5. Lease Expiry Calendar

Create a lease expiry calendar that is forward-looking for 24 months. All tenants impacted by lease expiry dates or lease renewals during that time can be applied to the calendar, and strategies can be developed well before the date becomes critical.

Some tenants will be desirable for the customer base and the factors of customer attraction. Understand where those tenants should be located and how much space they should occupy. A tenant retention plan is a valuable strategy to apply across the entire tenancy mix in any shopping centre.

clothes on racks in retail shop

6. Anchor Tenant Priorities

Every shopping centre will have some anchor tenants, who are critical to customer attraction factors. Anchor tenants typically have longer-term leases, and lower rental rates apply to the larger occupancy size.

So, the questions to consider will be aligned with the anchor tenant’s suitability for the property in the future and their involvement in marketing and improving the property over time. Can the anchor tenant improve their customer attraction factors to the customer base, and if so, how will that be done?

Continual contact with anchor tenants is a wise strategy for improving and enhancing the shopping centre. Some anchor tenants will require more space, whilst others will require less space, which happens in this changing retail shopping centre environment.

Today, anchor tenant occupancy is expected to be repositioned or renegotiated to suit the shopping centre environment.

7. VIP tenants and Lease terms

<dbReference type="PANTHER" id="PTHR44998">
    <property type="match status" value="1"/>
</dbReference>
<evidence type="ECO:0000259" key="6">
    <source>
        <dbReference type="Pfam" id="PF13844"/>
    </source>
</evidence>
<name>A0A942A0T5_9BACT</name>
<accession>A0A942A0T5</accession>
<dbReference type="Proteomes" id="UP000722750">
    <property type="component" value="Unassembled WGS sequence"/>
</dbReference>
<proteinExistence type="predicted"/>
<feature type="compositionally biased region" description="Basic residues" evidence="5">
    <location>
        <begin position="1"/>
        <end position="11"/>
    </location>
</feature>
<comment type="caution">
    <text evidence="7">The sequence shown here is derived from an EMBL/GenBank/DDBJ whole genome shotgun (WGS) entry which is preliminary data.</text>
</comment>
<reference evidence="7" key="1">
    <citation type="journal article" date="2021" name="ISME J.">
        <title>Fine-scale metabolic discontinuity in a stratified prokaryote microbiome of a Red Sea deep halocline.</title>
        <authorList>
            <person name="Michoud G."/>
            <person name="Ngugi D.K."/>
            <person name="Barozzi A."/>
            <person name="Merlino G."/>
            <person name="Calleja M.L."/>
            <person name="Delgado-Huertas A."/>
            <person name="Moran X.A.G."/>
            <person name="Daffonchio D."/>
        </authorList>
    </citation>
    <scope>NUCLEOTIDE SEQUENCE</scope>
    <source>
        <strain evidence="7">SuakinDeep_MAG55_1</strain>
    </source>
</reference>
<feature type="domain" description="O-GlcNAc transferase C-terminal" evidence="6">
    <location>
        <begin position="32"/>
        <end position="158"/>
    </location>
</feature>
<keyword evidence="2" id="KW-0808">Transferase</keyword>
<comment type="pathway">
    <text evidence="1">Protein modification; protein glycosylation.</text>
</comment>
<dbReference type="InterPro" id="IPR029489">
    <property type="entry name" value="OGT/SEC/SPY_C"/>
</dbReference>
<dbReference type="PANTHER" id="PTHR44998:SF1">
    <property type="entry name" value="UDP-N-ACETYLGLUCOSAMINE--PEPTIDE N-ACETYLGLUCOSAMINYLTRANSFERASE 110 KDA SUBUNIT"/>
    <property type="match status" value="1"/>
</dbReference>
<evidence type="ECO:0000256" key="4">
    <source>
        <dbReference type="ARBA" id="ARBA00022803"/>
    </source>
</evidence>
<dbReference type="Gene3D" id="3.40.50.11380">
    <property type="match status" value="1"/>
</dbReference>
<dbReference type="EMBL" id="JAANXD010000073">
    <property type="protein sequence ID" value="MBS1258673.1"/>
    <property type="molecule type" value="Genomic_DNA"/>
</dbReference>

Who are your VIP tenants? They are critical to customer attraction and property performance. Typically, they will receive attractive lease terms, rental structures, and positions within the property and its configuration. Protect your VIP tenants and the benefits they provide to the property and customer base.

8. Retail Merchandise Groups

Split your tenancy mix into merchandise groups, specialty tenants, anchor tenants, priority groups, and lease expiry or option dates. All of those elements become factors of the tenant retention plan and process. Keep your good tenants and ensure they are in the best shops or locations to foster customer interest and repeat or return sales.

9. Clustering of Tenancies

Finally, a tenant clustering strategy should be created across the tenancy mix so that complementary or like-type tenants can underpin the sales and customer attraction factors for each other.

Consider the zones of the shopping centre to ensure that the clustering of groups and tenants is working well for the customer base and the future of the property’s market rental.

retail shopping mall and escalators

Summary for Leasing Results

So, these factors are worth considering when it comes to structuring retention plans and lease renewal strategies for tenants in any shopping centre or larger investment property. These processes are strategic and forward-looking.

If you are a leasing manager, centre manager, or property owner, build your shop leasing strategies and tenant retention plans around these issues to underpin property performance. Renew the leases of the better tenants and find replacements well in advance for upcoming problem shop vacancies.